Foxhunting in the UK

Educating the Veterinary Students of Tomorrow

Foxhunting in the UK is an extremely controversial issue and continues to be an ongoing debate; sides clash about whether the laws should be changed. Foxhunting with dogs is illegal as of September 2004 (By a majority of 356 to 166 MP’s (BBC, 2017)) with the exception being that you can use a maximum of 2 dogs to flush foxes out of hiding if the fox is causing damage to your property or the environment. However, it is still legal to trap foxes in both traps and snares (GOV.UK, 2017).

There are variety of opinions on this topic with many individuals of the opinion foxes are both vermin and predators while some present the fox as a sentient being, performing its natural carnivorous role as a wild animal. An important distinction, is that a group on horseback going on an organised hunt is very different to a farmer going out to hunt foxes because they are killing his livestock. Despite the law being in place there have been several accounts of the law being broken (which in reality, is probably much higher as many illegal acts go unreported).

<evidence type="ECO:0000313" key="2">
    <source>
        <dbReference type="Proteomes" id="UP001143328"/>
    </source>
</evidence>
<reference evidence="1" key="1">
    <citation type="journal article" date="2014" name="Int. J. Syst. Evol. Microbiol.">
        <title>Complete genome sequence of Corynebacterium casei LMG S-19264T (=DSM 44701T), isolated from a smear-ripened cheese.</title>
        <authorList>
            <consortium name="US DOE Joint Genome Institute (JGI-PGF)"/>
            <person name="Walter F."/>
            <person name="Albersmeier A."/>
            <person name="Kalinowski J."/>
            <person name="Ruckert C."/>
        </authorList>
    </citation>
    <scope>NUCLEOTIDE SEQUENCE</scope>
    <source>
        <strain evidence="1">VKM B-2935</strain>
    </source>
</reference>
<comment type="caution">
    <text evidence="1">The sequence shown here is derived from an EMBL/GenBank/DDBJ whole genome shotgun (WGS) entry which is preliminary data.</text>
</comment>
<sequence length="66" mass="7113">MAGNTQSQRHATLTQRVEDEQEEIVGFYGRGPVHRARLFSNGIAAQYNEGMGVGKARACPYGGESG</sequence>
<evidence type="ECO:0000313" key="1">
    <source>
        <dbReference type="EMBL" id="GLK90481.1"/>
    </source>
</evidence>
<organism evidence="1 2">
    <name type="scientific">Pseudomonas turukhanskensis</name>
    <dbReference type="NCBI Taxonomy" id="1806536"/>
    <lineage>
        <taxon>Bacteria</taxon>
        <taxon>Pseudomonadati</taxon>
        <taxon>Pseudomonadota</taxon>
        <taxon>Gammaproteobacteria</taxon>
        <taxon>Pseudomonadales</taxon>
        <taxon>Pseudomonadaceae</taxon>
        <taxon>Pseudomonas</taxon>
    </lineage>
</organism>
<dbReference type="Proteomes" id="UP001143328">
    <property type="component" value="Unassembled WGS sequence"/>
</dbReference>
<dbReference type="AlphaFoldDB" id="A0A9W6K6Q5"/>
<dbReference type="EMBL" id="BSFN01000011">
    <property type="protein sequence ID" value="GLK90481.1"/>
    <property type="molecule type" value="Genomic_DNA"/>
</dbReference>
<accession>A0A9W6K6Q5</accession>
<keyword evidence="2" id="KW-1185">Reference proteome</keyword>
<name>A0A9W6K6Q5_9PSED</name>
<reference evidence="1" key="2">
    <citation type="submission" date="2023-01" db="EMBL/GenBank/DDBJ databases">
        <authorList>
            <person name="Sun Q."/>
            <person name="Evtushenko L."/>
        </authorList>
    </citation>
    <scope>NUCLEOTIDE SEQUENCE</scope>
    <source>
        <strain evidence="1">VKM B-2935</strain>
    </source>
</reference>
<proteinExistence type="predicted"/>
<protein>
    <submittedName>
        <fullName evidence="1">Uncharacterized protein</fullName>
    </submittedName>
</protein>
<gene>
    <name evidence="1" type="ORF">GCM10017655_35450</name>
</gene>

There are cruelty free alternatives to foxhunting. One example of this is “Drag hunting” or “draghunting” which is a form of equestrian sport, where mounted riders hunt the trail of an artificially laid scent with hounds.  As the scent is artificially laid, the route can be tailored to suit the riding abilities of the field. As it does not involve the hunting of live animals, drag hunting remained legal in England after the passing of the Hunting Act of 2004.

Law breaking reports:


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